Mar Plateado Spanish Immersion Team (August 16-September 30, 2014 session)
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This replaces the discussion for the previous session
WHO WE ARE
The Mar Plateado Spanish Immersion Team is an informal group of native-English (or nearly so) speakers who use the “Immersion” mechanism of Duolingo.com to support our study of Spanish. We believe that serious students should work with entire documents, not just isolated sentences, and we work together to produce complete translations. Any serious student who shares these goals is welcome to join us. To join, just introduce yourself and pick a document to work on. Happy translating!
ACTIVE ARTICLES (Translated and need checking; limited to one per sponsor):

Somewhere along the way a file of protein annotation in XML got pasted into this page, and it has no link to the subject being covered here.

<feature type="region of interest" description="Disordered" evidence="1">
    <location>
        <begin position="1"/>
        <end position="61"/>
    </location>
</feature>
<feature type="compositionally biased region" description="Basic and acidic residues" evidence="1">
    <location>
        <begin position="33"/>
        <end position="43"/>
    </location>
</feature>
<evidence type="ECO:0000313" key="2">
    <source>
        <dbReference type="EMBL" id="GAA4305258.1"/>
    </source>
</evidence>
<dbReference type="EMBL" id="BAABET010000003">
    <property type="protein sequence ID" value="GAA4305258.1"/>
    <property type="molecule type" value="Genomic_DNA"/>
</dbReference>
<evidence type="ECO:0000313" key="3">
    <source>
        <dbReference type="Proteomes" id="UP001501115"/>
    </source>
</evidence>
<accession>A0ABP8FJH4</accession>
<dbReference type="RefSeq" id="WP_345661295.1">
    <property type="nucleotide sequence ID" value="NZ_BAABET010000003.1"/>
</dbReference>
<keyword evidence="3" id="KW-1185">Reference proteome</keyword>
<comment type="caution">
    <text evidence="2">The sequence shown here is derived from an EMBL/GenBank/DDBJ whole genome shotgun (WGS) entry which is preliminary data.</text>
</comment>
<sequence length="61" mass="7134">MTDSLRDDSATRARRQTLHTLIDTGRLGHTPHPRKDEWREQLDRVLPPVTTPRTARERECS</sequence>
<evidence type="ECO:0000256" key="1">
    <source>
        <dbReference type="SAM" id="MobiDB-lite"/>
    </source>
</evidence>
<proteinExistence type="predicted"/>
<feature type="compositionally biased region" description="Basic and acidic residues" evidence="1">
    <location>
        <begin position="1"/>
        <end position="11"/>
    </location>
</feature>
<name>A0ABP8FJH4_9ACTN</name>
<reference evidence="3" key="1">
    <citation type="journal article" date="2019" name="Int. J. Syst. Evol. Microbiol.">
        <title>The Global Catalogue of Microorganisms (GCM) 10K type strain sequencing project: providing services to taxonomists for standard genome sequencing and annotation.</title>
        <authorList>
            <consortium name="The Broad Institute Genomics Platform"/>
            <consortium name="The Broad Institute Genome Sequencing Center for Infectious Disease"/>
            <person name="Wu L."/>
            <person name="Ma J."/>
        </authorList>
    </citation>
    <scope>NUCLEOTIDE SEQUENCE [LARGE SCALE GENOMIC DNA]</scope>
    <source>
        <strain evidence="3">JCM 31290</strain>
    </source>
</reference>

- Bañares (gamesmasterg9)
- “Defensa de las mujeres”: el conformismo obligado de Feijoo en la España del siglo XVIII (Markmcopc)
- Steve Jobs (Luyematsu)
- Catedral de Santa María de Palma de Mallorca (mommarigo)
- Sintaxis (Magalie48)
- Genocidio armenio (robingeri)
READY ARTICLES (Overflow from Active section)
- Infante de España (mommarigo)
IN-PROGRESS ARTICLES (Translation incomplete and help is welcome)
- Nuestra Señora del Prado [Ciudad Real] (mommarigo)
- Independencia de Chile (Magalie48)
- Sistema educativo de México (rstimac)
COMPLETED ARTICLES (signed off by sponsor)
Now we just need to make it clearer to people that we're open to people who are learning; we don't punish people for mistakes, and making mistakes is the only way to learn.
Hi Greg. Could you please add Magalie48's article that's at the tail end of the prvious thread? Thanks!
Could I have "Catedral de Santa María de Palma de Mallorca" added to the ready list, please? Thanks for taking charge, Greg!
I did some major reformatting to make the page more inviting. Feedback warmly welcomed!
I get very frustrated each time a translation on which I have worked hard is 'corrected' for the worse. I think there are too many DL translators on Immersion who do not master English well enough to translate into it. Is there really nothing which can be done about this problem?